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'Here I am, 6 cancers and 14 years later.  What have I learned?'

In 2004 I was 29 and I found a lump the size of an M&M on my testicle during a self-examination, so I panicked, stressed for a while and went to the hospital where the A&E doctor diagnosed it as a epididymal cyst and said not to worry about it. He advised if it didn’t go away, to go and see my GP. So reassured, I left, but three months later (when it hadn’t gone) my GP's first words were “that’s cancer.” It turns out it was, and in that time it had spread from my testicle to my lymph and lungs. In fact, I had 32 tumours by that point. I had to have an Orchidectomy and then chemotherapy, and after 12 weeks (4x3 week cycles) I was finally in remission by August 26th 2004.

I was bald, I’d lost 12kg of lean muscle, but I was in remission and I started to rebuild my life. All went well for a few years and then in 2007, during a regular scan, a mass was discovered in my chest that was a recurrence of the cancer. This time it was a baseball sized Rhabdomyosarcoma attached to my lung, which I had to have a lateral thoracotomy to remove. On June 6th 2007, I was in remission again.

Rebuilding my life was harder this time. I was mentally more battered, but physically still strong, but rebuild I did! I grew stronger and more resilient as the years passed.

In 2012 my blood tumour markers (AFP) started to increase again, this led to a positive diagnosis of cancer but with no source of the tumour so I had to wait until 2013 for it to show. This time it was in the lymph glands behind my stomach. That was over a year of knowing I had cancer again, for the third time, but no idea where. when it presented I had an RPLND to remove it.

By now, I’ve lost track of my remission dates as they all blur into one. I struggled post operatively after this one. The wound got infected a couple of times and I had a significant post-operative bleed which caused a number of problems. But rehabilitation continued, and physically I was able to get back to somewhere near where I was. Mentally, though, recovery was more difficult and I suffered with depression and anxiety. I could still function, but I was not right and was making some self-destructive choices. I was never able to relax as I just felt that this wasn’t the end.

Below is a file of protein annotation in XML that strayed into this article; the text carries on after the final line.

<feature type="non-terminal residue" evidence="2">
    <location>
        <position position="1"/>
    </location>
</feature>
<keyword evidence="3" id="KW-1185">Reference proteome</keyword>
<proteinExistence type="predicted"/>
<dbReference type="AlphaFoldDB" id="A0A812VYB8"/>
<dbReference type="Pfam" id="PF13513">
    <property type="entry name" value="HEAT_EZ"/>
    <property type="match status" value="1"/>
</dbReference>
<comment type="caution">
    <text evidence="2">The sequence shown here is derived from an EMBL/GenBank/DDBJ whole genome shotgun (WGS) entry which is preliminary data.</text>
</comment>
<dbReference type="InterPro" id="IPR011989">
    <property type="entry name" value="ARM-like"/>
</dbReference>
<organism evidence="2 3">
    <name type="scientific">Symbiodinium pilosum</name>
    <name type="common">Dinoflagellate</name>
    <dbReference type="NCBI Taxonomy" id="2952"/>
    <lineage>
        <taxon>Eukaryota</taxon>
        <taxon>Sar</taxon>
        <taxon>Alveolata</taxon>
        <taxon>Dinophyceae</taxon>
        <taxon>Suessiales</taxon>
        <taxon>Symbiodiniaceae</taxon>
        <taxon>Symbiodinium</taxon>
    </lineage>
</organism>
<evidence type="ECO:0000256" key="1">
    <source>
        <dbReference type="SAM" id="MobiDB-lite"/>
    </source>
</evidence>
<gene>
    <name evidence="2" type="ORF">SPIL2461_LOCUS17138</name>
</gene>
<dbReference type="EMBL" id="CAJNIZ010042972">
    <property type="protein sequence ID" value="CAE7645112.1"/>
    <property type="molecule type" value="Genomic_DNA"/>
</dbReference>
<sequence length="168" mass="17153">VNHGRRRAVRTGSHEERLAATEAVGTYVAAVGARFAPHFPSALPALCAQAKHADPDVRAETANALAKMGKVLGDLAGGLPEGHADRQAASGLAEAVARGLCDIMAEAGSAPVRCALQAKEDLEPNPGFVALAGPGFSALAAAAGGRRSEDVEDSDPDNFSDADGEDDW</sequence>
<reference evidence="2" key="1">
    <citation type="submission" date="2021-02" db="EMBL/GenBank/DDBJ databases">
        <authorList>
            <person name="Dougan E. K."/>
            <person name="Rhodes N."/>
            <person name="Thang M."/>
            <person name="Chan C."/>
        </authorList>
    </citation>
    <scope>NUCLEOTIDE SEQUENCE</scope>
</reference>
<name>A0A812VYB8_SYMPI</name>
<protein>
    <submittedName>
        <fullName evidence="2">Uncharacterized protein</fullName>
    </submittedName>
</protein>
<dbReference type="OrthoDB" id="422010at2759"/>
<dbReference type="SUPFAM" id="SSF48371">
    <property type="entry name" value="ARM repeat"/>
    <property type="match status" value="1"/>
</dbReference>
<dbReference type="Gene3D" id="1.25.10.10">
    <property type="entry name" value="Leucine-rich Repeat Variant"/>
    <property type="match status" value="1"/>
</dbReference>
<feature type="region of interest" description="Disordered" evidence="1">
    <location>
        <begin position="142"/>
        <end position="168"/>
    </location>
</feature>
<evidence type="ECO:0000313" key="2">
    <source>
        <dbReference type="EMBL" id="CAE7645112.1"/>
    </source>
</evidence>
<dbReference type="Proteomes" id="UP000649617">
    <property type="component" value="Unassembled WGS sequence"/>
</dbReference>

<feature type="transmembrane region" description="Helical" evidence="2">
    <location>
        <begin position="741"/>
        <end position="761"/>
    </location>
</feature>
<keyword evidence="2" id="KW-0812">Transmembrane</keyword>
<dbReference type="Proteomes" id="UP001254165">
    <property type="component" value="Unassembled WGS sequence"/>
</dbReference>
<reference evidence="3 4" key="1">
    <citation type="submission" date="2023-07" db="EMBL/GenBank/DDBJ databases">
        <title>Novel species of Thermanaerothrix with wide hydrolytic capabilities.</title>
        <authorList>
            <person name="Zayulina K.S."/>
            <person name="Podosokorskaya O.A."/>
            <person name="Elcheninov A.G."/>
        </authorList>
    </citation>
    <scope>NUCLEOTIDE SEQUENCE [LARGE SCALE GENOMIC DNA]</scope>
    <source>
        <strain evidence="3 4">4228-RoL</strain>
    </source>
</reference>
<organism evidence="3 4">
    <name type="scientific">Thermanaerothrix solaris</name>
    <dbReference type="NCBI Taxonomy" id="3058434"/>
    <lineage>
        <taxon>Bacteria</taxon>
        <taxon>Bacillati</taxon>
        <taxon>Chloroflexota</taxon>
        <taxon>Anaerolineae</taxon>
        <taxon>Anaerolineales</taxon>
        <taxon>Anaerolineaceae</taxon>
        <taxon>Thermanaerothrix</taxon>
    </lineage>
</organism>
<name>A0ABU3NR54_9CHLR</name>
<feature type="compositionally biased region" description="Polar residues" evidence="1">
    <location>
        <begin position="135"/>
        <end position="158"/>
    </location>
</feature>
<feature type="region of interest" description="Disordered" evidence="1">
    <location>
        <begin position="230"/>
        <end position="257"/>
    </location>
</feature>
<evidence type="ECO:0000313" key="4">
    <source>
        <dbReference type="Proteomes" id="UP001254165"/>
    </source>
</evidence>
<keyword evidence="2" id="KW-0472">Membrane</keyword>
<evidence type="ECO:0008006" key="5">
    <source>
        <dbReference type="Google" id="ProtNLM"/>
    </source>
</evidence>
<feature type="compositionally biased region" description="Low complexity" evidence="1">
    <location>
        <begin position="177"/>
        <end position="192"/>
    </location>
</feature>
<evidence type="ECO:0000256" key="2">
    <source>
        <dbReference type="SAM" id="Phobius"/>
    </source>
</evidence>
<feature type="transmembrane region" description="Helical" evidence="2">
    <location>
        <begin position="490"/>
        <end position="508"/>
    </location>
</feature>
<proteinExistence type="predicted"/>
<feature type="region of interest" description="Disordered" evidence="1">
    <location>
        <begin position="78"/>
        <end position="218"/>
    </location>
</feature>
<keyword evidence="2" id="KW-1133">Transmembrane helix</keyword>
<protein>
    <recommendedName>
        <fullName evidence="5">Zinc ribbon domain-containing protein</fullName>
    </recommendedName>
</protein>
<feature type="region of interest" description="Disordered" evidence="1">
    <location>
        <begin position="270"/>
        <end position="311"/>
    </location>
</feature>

In 2016 my AFP levels started to rise again and a tumour presented itself in the lymph nodes just above where the last lot had been removed and so I had another RPLND to remove it and all the lymph nodes around it. Remission again.

So 2017 and I didn’t even make a year this time before my AFP levels started to increase again. During the regular scans to try and find the cancer my PET scan showed an uptake in my bowel which as it turned out was a polyp but not a benign one, so they removed that cancer (yes you read that correctly I got cancer whilst I had cancer). The same happened in 2018, at which point I was put on TIP protocol chemotherapy, the side effect of which are a whole new level of uncomfortable compared to what I remembered from 2004,

The AFP levels dropped consistently but stopped at a still cancerous level, and then started to double weekly. The tumour was in my kidney and was now going gangbusters, so I finished chemo on March 17th and had surgery to remove my kidney and spleen.

So here I am, 6 cancers and 14 years later. What have I learned? Check yourself. If you find something, seek expert medical advice immediately.

The second thing I have learnt? Cancer sucks. Treatment sucks... but it is better than being dead (may seem obvious, but I needed to remind myself that)

Life goes on, and what you choose to do with it is on you, but own your carrot.

Cancer doesn’t build character, it reveals it.

Author credit: Jonathan Acott

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